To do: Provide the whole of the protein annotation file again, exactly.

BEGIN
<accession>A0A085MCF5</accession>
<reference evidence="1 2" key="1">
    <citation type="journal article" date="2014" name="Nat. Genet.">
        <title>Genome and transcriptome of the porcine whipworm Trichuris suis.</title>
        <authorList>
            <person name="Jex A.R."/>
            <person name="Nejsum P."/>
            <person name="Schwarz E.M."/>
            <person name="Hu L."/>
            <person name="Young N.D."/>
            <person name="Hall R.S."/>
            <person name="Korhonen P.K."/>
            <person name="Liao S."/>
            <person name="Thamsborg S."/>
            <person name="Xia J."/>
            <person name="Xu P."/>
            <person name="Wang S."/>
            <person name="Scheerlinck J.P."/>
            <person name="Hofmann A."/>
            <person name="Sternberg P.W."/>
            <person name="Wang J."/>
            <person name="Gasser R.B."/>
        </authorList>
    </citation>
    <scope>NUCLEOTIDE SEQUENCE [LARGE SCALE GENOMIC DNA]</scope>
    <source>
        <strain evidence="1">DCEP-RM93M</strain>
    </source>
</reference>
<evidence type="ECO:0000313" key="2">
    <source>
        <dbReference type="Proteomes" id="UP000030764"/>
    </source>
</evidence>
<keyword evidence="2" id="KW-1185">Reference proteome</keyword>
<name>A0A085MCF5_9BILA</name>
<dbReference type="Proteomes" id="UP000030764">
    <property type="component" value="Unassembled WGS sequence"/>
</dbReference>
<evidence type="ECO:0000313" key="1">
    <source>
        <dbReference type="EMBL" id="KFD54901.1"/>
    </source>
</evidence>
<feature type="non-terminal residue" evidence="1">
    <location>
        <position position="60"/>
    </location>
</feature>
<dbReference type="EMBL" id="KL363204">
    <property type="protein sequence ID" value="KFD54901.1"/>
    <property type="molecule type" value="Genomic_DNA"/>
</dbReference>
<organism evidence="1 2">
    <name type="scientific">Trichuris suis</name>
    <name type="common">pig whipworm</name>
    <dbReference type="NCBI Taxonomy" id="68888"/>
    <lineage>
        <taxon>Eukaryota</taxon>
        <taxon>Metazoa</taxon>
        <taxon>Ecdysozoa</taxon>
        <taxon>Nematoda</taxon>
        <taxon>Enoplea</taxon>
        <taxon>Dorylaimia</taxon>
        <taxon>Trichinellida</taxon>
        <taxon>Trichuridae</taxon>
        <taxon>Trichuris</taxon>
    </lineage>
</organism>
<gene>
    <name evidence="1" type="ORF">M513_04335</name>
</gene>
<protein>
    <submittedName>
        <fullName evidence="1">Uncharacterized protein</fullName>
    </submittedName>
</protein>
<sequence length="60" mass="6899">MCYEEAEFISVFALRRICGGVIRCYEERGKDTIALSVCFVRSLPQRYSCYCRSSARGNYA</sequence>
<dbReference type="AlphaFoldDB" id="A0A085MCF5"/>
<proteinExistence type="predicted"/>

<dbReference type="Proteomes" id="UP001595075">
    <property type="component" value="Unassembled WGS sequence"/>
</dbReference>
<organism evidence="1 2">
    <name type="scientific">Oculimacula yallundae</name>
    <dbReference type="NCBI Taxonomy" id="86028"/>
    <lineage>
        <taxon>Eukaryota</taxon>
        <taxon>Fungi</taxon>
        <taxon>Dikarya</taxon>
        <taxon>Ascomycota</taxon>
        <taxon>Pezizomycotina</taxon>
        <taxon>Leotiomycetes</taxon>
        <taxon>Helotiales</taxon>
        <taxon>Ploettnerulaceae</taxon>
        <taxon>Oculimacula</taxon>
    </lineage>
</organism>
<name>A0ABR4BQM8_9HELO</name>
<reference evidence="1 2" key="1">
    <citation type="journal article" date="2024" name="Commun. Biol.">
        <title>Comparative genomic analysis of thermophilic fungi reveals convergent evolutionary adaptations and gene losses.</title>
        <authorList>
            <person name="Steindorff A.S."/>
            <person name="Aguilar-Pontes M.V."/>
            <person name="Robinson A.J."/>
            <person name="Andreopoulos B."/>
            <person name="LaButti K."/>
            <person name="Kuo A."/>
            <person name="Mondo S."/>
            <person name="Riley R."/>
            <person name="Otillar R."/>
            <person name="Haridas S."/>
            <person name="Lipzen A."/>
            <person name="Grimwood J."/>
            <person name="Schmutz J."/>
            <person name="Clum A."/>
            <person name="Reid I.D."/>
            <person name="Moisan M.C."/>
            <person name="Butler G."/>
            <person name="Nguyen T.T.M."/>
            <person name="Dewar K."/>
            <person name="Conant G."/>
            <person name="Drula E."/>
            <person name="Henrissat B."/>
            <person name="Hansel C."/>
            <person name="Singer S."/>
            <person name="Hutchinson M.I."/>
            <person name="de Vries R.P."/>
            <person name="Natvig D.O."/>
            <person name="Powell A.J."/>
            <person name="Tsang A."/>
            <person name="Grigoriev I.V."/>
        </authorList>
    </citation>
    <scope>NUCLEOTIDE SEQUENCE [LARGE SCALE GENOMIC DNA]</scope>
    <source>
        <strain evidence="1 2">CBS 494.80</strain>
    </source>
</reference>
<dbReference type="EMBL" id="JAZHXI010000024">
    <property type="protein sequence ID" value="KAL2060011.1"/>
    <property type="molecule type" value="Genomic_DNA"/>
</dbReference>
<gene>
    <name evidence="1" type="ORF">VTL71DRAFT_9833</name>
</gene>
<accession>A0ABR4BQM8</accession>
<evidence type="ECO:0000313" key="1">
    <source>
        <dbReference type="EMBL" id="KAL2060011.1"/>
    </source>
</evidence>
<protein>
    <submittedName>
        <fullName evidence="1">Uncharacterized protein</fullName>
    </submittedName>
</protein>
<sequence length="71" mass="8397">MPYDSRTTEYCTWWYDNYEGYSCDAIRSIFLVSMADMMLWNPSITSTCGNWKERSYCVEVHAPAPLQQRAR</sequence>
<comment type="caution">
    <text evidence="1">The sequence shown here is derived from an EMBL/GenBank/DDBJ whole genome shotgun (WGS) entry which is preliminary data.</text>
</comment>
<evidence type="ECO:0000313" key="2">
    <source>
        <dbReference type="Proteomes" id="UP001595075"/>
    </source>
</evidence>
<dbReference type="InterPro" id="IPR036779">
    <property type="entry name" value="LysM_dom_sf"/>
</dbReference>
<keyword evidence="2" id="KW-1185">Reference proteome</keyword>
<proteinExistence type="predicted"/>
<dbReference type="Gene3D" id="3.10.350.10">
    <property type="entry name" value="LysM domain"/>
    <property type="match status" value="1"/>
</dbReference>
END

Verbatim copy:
<accession>A0A085MCF5</accession>
<reference evidence="1 2" key="1">
    <citation type="journal article" date="2014" name="Nat. Genet.">
        <title>Genome and transcriptome of the porcine whipworm Trichuris suis.</title>
        <authorList>
            <person name="Jex A.R."/>
            <person name="Nejsum P."/>
            <person name="Schwarz E.M."/>
            <person name="Hu L."/>
            <person name="Young N.D."/>
            <person name="Hall R.S."/>
            <person name="Korhonen P.K."/>
            <person name="Liao S."/>
            <person name="Thamsborg S."/>
            <person name="Xia J."/>
            <person name="Xu P."/>
            <person name="Wang S."/>
            <person name="Scheerlinck J.P."/>
            <person name="Hofmann A."/>
            <person name="Sternberg P.W."/>
            <person name="Wang J."/>
            <person name="Gasser R.B."/>
        </authorList>
    </citation>
    <scope>NUCLEOTIDE SEQUENCE [LARGE SCALE GENOMIC DNA]</scope>
    <source>
        <strain evidence="1">DCEP-RM93M</strain>
    </source>
</reference>
<evidence type="ECO:0000313" key="2">
    <source>
        <dbReference type="Proteomes" id="UP000030764"/>
    </source>
</evidence>
<keyword evidence="2" id="KW-1185">Reference proteome</keyword>
<name>A0A085MCF5_9BILA</name>
<dbReference type="Proteomes" id="UP000030764">
    <property type="component" value="Unassembled WGS sequence"/>
</dbReference>
<evidence type="ECO:0000313" key="1">
    <source>
        <dbReference type="EMBL" id="KFD54901.1"/>
    </source>
</evidence>
<feature type="non-terminal residue" evidence="1">
    <location>
        <position position="60"/>
    </location>
</feature>
<dbReference type="EMBL" id="KL363204">
    <property type="protein sequence ID" value="KFD54901.1"/>
    <property type="molecule type" value="Genomic_DNA"/>
</dbReference>
<organism evidence="1 2">
    <name type="scientific">Trichuris suis</name>
    <name type="common">pig whipworm</name>
    <dbReference type="NCBI Taxonomy" id="68888"/>
    <lineage>
        <taxon>Eukaryota</taxon>
        <taxon>Metazoa</taxon>
        <taxon>Ecdysozoa</taxon>
        <taxon>Nematoda</taxon>
        <taxon>Enoplea</taxon>
        <taxon>Dorylaimia</taxon>
        <taxon>Trichinellida</taxon>
        <taxon>Trichuridae</taxon>
        <taxon>Trichuris</taxon>
    </lineage>
</organism>
<gene>
    <name evidence="1" type="ORF">M513_04335</name>
</gene>
<protein>
    <submittedName>
        <fullName evidence="1">Uncharacterized protein</fullName>
    </submittedName>
</protein>
<sequence length="60" mass="6899">MCYEEAEFISVFALRRICGGVIRCYEERGKDTIALSVCFVRSLPQRYSCYCRSSARGNYA</sequence>
<dbReference type="AlphaFoldDB" id="A0A085MCF5"/>
<proteinExistence type="predicted"/>

<dbReference type="Proteomes" id="UP001595075">
    <property type="component" value="Unassembled WGS sequence"/>
</dbReference>
<organism evidence="1 2">
    <name type="scientific">Oculimacula yallundae</name>
    <dbReference type="NCBI Taxonomy" id="86028"/>
    <lineage>
        <taxon>Eukaryota</taxon>
        <taxon>Fungi</taxon>
        <taxon>Dikarya</taxon>
        <taxon>Ascomycota</taxon>
        <taxon>Pezizomycotina</taxon>
        <taxon>Leotiomycetes</taxon>
        <taxon>Helotiales</taxon>
        <taxon>Ploettnerulaceae</taxon>
        <taxon>Oculimacula</taxon>
    </lineage>
</organism>
<name>A0ABR4BQM8_9HELO</name>
<reference evidence="1 2" key="1">
    <citation type="journal article" date="2024" name="Commun. Biol.">
        <title>Comparative genomic analysis of thermophilic fungi reveals convergent evolutionary adaptations and gene losses.</title>
        <authorList>
            <person name="Steindorff A.S."/>
            <person name="Aguilar-Pontes M.V."/>
            <person name="Robinson A.J."/>
            <person name="Andreopoulos B."/>
            <person name="LaButti K."/>
            <person name="Kuo A."/>
            <person name="Mondo S."/>
            <person name="Riley R."/>
            <person name="Otillar R."/>
            <person name="Haridas S."/>
            <person name="Lipzen A."/>
            <person name="Grimwood J."/>
            <person name="Schmutz J."/>
            <person name="Clum A."/>
            <person name="Reid I.D."/>
            <person name="Moisan M.C."/>
            <person name="Butler G."/>
            <person name="Nguyen T.T.M."/>
            <person name="Dewar K."/>
            <person name="Conant G."/>
            <person name="Drula E."/>
            <person name="Henrissat B."/>
            <person name="Hansel C."/>
            <person name="Singer S."/>
            <person name="Hutchinson M.I."/>
            <person name="de Vries R.P."/>
            <person name="Natvig D.O."/>
            <person name="Powell A.J."/>
            <person name="Tsang A."/>
            <person name="Grigoriev I.V."/>
        </authorList>
    </citation>
    <scope>NUCLEOTIDE SEQUENCE [LARGE SCALE GENOMIC DNA]</scope>
    <source>
        <strain evidence="1 2">CBS 494.80</strain>
    </source>
</reference>
<dbReference type="EMBL" id="JAZHXI010000024">
    <property type="protein sequence ID" value="KAL2060011.1"/>
    <property type="molecule type" value="Genomic_DNA"/>
</dbReference>
<gene>
    <name evidence="1" type="ORF">VTL71DRAFT_9833</name>
</gene>
<accession>A0ABR4BQM8</accession>
<evidence type="ECO:0000313" key="1">
    <source>
        <dbReference type="EMBL" id="KAL2060011.1"/>
    </source>
</evidence>
<protein>
    <submittedName>
        <fullName evidence="1">Uncharacterized protein</fullName>
    </submittedName>
</protein>
<sequence length="71" mass="8397">MPYDSRTTEYCTWWYDNYEGYSCDAIRSIFLVSMADMMLWNPSITSTCGNWKERSYCVEVHAPAPLQQRAR</sequence>
<comment type="caution">
    <text evidence="1">The sequence shown here is derived from an EMBL/GenBank/DDBJ whole genome shotgun (WGS) entry which is preliminary data.</text>
</comment>
<evidence type="ECO:0000313" key="2">
    <source>
        <dbReference type="Proteomes" id="UP001595075"/>
    </source>
</evidence>
<dbReference type="InterPro" id="IPR036779">
    <property type="entry name" value="LysM_dom_sf"/>
</dbReference>
<keyword evidence="2" id="KW-1185">Reference proteome</keyword>
<proteinExistence type="predicted"/>
<dbReference type="Gene3D" id="3.10.350.10">
    <property type="entry name" value="LysM domain"/>
    <property type="match status" value="1"/>
</dbReference>